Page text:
Japan is an homogenous society – too homogenous for the economists, who would have preferred it to open its borders and revive its economy with immigrant labour. But in a small island, three-quarters of whose 127-million population is squeezed round the coastal strip of Honshu and northern Kyushu islands, that is no surprise. The British, of all people, should understand that.
But no more than the British are they by nature obedient to authority, much less so now than in feudal times (which lasted, through isolation, halfway into the 19th century) and much less so now that the politics of the country has become so atrophied.
The earthquake and consequent tsunami have struck after nearly a generation of economic stagnation and political paralysis. Japan has had five prime ministers in four years and a change in government two years ago has brought little sense of change or new ideas. The Prime Minister, Naoto Kan, is widely dismissed. The government's standing has been dented by a series of corruption scandals. If it wasn't for the growth of the Chinese market, the resilience of its manufacturing industry and a propensity of its citizens to save, Japan would be on the list for the next crisis in the financial markets. Voters don't expect the system, or the politics, to open up in the foreseeable future.
The fact that Japan's population has borne this situation so patiently to date is less as a consequence of obedience than because there has been no great reason for uproar. The country is wealthy and cohesive enough to maintain a relatively high standard of living, with few external pressures. There is, and always has been, in Japan – much like certain strands in British attitudes – a profound melancholy, a sense of fatalism about life, which induces resignation and political passivity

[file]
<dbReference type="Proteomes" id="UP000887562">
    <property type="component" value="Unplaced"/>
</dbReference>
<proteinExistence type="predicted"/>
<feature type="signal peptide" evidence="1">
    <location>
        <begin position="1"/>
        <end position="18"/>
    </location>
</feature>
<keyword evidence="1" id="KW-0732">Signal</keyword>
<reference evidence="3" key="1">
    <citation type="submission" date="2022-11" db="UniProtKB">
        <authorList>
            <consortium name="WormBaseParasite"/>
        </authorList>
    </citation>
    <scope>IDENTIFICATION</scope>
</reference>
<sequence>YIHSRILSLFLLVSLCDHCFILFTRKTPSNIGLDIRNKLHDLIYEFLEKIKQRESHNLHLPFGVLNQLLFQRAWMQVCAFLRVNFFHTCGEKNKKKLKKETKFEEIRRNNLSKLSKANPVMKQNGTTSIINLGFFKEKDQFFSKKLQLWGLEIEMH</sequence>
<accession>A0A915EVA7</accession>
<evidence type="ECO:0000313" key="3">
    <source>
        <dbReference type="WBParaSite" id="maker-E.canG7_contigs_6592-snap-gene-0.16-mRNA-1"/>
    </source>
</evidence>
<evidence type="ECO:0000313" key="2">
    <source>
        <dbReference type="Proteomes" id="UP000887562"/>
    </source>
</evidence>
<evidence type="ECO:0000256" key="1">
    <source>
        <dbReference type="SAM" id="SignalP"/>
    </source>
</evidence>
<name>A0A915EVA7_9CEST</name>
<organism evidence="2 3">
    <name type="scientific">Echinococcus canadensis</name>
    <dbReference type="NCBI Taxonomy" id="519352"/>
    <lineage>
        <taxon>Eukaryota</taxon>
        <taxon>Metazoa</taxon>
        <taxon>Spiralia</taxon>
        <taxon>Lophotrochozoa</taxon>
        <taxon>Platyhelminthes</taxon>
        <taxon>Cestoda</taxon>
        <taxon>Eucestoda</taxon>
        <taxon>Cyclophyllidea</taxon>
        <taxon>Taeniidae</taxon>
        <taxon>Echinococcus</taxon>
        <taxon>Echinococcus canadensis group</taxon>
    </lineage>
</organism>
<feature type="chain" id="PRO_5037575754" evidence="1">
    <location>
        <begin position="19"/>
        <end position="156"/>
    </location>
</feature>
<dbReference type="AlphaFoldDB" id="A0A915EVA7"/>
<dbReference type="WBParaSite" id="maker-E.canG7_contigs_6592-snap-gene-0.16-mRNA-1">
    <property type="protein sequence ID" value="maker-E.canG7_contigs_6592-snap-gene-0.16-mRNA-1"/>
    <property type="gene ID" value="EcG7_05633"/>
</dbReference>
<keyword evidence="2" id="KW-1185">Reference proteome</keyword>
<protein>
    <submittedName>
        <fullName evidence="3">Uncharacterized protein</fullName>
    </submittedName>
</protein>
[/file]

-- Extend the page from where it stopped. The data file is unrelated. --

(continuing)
Will the earthquake change all that? It is hard to believe that a catastrophe of this magnitude will have no effect on the society and politics. Anyone who knows the way Japan revived after the Second World War and became such an unstoppable success in the 1960s, or who witnessed the way it responded to the oil shocks of the 1970s, can doubt the determination and the ability of the country to pull itself round.
Those, and the atomic bombings which so shaped the Japanese sense of outside threats, were foreign challenges. This is a domestic one. But it is as big a challenge in its own way.
Emailing me from Tokyo yesterday, a Japanese friend wrote: "This is the biggest earthquake and tsunami which Japan suffered. TVs are reporting this news for 24 hours and new casualties are reported every hour. Unfortunately more than ten thousands people are missing. The nuclear accident is serious. We learn that Human needs to be modest as the power of nature is so strong."
There is much that is unique about the Japanese. But in this, they speak for us all.